--> --> Abstract: Sediment Texture and Flow Processes as Interactive Controls on the Architecture and Properties of Deep-Water Deposits with Examples from the Britannia Formation (Lower Cretaceous), North Sea, by Donald R. Lowe; #90914(2000)

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Donald R. Lowe1
(1) Stanford University, Stanford, CA

Abstract: Sediment texture and flow processes as interactive controls on the architecture and properties of deep-water deposits with examples from the Britannia Formation (Lower Cretaceous), North Sea

Although many small-scale features of deep-water deposits are clearly related to the processes of sedimentation, the relationship between process and large-scale properties is often less obvious. However, sediment properties and deposit architecture from microscopic to seismic scales can be related directly to available sediment supply and flow and depositional mechanics. Many large-scale components of deep-water systems, such as channel-levee complexes and meandering channels, develop only where flows are turbulent. Flow mechanics and sediment size also control the locus of sedimentation relative to topography and the lateral extent and geometry of sand bodies. The Britannia Formation (Lower Cretaceous), North Sea, is a major deep-water gas reservoir. Thicker-bedded units range from clean, dish-structured sandstones (HDTs), deposited by high-density turbidity-currents, to muddy, complexly-structured sandstones interpreted to represent slurry flows transitional between turbidity currents and debris flows. Mud-matrix-supported sandy mudstones are the deposits of true debris flows. Clean HDTs and HDT-dominated packages are commonly lenticular and appear to represent channel-fill or lobe-like canyon- or channel-mouth bodies. They are excellent reservoirs but predicting geometry and lateral relationships is difficult. Slurry-flow deposits are sheets that show no evidence for the existence of organized channels or levees, but exhibit regular downslope size grading. They are good gas reservoirs and reasonably predictable laterally. Muddy debris flows were less mobile than either turbidity currents or slurry flows, and their deposits are poor reservoirs, restricted laterally, and lack internal organization.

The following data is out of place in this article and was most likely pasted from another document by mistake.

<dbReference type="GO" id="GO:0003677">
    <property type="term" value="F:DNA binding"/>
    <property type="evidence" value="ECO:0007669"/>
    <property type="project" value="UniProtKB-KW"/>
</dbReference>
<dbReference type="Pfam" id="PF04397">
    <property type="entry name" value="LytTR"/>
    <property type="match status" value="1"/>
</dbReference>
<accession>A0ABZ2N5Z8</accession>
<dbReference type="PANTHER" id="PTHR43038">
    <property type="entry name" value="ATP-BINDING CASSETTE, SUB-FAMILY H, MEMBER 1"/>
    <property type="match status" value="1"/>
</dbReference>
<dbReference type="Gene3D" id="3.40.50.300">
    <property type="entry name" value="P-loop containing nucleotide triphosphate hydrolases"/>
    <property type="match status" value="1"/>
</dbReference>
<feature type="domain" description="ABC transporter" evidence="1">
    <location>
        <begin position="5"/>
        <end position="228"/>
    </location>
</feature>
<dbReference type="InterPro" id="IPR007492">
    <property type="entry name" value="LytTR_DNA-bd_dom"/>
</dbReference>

AAPG Search and Discovery Article #90914©2000 AAPG Annual Convention, New Orleans, Louisiana